The City and the City plays off of that popular culture theory. A word of Miéville’s own creation, ‘topolgangers’ defines the relationship between the twin cities, Besźel and Ul Qoma. Both cities exist in entirely separate countries, function independently with separate economies, governments, and infrastructures, and yet, occupy the same geographical space. These two cities sit on the same, shared topography, and yet, depending on which city you belong to, you are trained to exist within only one of those overlapping yet invisible city boundaries. Unique to Miéville’s universe is the act of ‘unseeing,’ the psychological conditioning of both cities’ inhabitants to erase from or blur in their minds buildings, people, and so forth belonging to their ‘topolganger’. 

You unsee, unhear, unsmell, and unfeel the citizens, buildings, animals, sounds, and scents of your neighboring city. You are psychologically conditioned from birth to focus specifically on what belongs to your city and to defocus and ignore what does not, regardless its juxtaposition; psychogeography brought to life.  To breach is to commit a crime more severe than murder for both cities; it is to see, touch, feel, hear, or acknowledge in any way someone or something from the other city, and it is punishable by something much worse than death.

These are the palimpsestuous cities of Beszel and Ul Qoma. So when a murder takes place, begging you to cross from one city into another, from one psychological state into its complete antithesis, how do you bend your mind to the wills of the cities? How do you transgress those boundaries, cross that invisible membrane that separates one from the other without compromising both your identity and your cities? And do you or your cities survive?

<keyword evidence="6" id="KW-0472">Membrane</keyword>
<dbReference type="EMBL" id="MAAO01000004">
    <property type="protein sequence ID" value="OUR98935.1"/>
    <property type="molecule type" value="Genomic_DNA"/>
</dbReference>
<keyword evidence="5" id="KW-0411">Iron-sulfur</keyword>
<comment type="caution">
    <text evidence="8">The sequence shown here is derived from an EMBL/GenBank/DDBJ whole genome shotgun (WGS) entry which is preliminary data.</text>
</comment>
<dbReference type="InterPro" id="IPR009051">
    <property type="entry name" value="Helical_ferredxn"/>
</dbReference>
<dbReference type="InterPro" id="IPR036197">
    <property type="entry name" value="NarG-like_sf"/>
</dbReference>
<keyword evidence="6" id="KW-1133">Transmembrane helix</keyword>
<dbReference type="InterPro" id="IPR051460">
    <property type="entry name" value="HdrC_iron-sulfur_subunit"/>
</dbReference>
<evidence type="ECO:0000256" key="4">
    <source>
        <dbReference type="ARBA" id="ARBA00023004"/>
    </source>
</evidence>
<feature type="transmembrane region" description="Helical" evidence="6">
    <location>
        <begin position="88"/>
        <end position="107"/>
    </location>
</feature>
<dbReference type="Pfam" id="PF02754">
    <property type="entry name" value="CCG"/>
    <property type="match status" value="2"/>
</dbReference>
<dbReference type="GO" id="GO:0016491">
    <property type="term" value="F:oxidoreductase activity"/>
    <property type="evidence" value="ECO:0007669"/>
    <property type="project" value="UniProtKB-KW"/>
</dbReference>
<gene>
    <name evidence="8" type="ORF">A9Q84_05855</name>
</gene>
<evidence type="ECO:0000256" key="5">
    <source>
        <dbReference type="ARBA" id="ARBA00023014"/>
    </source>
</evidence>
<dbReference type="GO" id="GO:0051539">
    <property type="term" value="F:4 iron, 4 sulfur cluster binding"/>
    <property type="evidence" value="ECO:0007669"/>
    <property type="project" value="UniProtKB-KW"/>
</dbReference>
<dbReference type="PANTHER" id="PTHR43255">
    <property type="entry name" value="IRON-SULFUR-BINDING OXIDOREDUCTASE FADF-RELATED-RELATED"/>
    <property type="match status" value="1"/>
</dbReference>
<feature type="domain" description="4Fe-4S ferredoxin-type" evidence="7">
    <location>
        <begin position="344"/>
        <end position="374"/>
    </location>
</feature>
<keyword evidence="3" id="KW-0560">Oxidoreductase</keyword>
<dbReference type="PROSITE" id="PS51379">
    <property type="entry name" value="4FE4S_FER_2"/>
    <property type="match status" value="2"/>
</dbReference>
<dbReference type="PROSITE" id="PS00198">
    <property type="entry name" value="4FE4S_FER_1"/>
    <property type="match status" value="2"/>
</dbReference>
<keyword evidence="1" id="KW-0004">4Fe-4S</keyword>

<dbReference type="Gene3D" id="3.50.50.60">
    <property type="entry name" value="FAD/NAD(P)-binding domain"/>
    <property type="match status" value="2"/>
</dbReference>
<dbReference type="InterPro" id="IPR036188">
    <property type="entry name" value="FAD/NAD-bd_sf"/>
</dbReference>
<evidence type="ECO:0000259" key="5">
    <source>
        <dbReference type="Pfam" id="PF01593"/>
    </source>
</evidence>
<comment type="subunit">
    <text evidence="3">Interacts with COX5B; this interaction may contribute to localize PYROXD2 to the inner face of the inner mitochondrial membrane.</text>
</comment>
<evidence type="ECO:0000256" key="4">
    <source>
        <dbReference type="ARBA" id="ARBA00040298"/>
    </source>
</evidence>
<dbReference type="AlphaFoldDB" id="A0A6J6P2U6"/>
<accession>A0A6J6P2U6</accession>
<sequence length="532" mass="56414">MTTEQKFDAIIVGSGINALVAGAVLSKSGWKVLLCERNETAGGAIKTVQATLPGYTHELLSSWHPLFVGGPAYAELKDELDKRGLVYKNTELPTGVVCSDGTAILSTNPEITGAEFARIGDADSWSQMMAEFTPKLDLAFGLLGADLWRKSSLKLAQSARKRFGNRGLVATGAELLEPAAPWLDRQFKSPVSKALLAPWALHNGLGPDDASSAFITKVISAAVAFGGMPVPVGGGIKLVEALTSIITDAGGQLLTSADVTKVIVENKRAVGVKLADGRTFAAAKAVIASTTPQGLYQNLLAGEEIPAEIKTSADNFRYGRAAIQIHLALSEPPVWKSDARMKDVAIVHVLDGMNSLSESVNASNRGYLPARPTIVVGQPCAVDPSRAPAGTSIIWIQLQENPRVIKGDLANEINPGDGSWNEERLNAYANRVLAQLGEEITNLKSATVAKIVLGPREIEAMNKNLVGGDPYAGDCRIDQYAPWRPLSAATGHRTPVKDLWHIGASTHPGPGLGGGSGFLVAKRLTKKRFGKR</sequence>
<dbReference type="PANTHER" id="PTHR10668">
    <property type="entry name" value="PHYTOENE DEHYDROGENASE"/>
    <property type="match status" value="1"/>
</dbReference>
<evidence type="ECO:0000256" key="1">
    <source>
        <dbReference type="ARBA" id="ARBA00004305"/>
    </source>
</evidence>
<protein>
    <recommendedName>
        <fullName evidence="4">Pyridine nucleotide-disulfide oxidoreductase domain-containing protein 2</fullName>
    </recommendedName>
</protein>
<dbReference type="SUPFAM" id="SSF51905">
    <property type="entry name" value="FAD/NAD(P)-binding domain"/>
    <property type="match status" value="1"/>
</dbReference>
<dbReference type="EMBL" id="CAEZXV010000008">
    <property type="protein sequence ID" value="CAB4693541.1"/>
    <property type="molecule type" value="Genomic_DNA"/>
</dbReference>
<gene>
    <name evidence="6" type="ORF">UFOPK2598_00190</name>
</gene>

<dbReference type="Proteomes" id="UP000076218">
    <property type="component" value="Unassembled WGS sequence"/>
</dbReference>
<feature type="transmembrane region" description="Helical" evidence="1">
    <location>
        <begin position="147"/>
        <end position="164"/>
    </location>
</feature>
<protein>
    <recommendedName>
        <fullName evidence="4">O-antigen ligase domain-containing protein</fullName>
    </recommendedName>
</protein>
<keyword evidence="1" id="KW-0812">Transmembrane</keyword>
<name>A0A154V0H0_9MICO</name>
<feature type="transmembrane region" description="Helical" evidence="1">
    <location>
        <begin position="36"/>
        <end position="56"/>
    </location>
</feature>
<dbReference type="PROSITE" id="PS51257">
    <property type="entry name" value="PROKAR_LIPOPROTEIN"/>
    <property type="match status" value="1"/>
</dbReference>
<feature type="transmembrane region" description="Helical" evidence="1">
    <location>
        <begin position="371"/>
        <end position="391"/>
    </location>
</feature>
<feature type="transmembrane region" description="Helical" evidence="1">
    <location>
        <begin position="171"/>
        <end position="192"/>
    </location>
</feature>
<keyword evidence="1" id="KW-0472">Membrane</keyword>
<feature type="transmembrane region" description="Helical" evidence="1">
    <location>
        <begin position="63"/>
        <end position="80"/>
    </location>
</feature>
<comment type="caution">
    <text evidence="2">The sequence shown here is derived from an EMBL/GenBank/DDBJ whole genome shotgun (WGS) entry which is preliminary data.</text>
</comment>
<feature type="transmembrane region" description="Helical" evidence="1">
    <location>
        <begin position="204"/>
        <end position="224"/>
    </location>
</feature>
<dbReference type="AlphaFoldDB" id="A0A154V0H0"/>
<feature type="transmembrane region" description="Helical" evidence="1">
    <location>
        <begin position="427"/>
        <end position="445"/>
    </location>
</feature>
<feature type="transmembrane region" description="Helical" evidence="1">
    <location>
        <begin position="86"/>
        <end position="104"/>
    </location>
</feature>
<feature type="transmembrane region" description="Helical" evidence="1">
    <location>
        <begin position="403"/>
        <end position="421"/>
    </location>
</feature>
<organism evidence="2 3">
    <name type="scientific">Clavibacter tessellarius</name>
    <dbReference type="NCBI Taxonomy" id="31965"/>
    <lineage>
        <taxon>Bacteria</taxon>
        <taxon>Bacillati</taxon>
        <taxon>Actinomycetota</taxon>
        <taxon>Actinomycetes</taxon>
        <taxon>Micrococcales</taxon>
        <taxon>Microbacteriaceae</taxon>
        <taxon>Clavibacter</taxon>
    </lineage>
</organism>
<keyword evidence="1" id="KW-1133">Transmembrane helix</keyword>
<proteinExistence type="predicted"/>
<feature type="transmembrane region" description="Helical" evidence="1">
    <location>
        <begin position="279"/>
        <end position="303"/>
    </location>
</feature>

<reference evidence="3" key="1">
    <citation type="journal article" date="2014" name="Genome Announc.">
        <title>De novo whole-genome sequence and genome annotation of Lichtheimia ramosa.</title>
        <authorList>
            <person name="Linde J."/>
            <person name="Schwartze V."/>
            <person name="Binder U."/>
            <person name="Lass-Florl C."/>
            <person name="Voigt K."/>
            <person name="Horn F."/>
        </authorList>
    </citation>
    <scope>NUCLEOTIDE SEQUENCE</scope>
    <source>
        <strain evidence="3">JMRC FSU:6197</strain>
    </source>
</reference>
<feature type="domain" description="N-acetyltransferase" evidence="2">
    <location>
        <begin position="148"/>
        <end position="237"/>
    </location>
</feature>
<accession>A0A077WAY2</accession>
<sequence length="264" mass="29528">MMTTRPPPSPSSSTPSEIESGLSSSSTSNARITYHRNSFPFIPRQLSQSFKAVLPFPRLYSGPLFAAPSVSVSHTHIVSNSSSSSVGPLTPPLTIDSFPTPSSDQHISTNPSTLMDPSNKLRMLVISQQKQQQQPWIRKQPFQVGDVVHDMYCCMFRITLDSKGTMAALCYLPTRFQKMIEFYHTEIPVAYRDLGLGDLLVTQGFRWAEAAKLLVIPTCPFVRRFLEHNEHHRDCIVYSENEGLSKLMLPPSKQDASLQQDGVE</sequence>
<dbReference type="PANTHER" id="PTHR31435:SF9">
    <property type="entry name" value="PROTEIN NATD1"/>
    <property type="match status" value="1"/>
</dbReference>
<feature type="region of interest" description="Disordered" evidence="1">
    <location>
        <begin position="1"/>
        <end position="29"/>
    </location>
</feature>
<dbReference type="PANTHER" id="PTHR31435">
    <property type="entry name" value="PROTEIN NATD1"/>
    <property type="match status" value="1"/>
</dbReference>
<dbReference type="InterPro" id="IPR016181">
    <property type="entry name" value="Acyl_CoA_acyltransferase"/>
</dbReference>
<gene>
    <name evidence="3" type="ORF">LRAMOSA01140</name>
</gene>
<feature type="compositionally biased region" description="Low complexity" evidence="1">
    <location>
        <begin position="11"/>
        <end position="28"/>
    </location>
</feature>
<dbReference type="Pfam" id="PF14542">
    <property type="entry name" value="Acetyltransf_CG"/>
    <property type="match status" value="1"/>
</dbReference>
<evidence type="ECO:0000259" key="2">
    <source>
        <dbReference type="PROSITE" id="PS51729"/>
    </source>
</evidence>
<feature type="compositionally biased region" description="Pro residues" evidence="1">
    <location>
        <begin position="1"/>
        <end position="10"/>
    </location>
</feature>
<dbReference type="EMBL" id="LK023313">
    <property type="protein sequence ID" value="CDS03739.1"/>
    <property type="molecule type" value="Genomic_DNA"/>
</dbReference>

Does your head hurt? Trust me: this summary is more difficult than the actual read. Miéville makes disorientation and confusion palatable. He has an unparalleled way of destabilizing your beliefs and whatever grip on reality you may have in the most thought-provoking and addicting way. The ending, which I won’t give away, is deliberately unknowing. Some have even claimed it is ‘deflating’. But it depends on how you read the novel and indeed, how you read between the wor(l)ds. As Miéville later states in an interview with Random House Reader’s Circle, ‘...I’m a fantasy reader, I love that uncanny fracture and whatever’s behind it- but surely it’s legitimate and maybe even interesting not merely to indulge that drive but to investigate it, to prod at it, and yes, maybe precisely as part of that, to frustrate it.’

And frustrate he did, as I did not want the book to end. The City and the City was a high I could not come down from, and it sits right near the top of my list of absolute favorites. I fell easily into the wandering footsteps of Borlú, stepped in rhythm to the police procedural/noir cadence, imagined myself strolling between cities in such a Miévillian fashion, and often found myself dreaming of a perfect world in which my beloved city, Bristol, crosshatched with Los Angeles so that I could find myself finally at home in a city of both, settled happily in the cracks somewhere between the two.

The City and The City is available to buy from Amazon. 

Images courtesy of Simon Rowe and Amazon.

Simon Rowe's construction of Ul Qoma and Beszel. Rowe is an architectural association student, and this is work made for his Diploma. More images can be found here.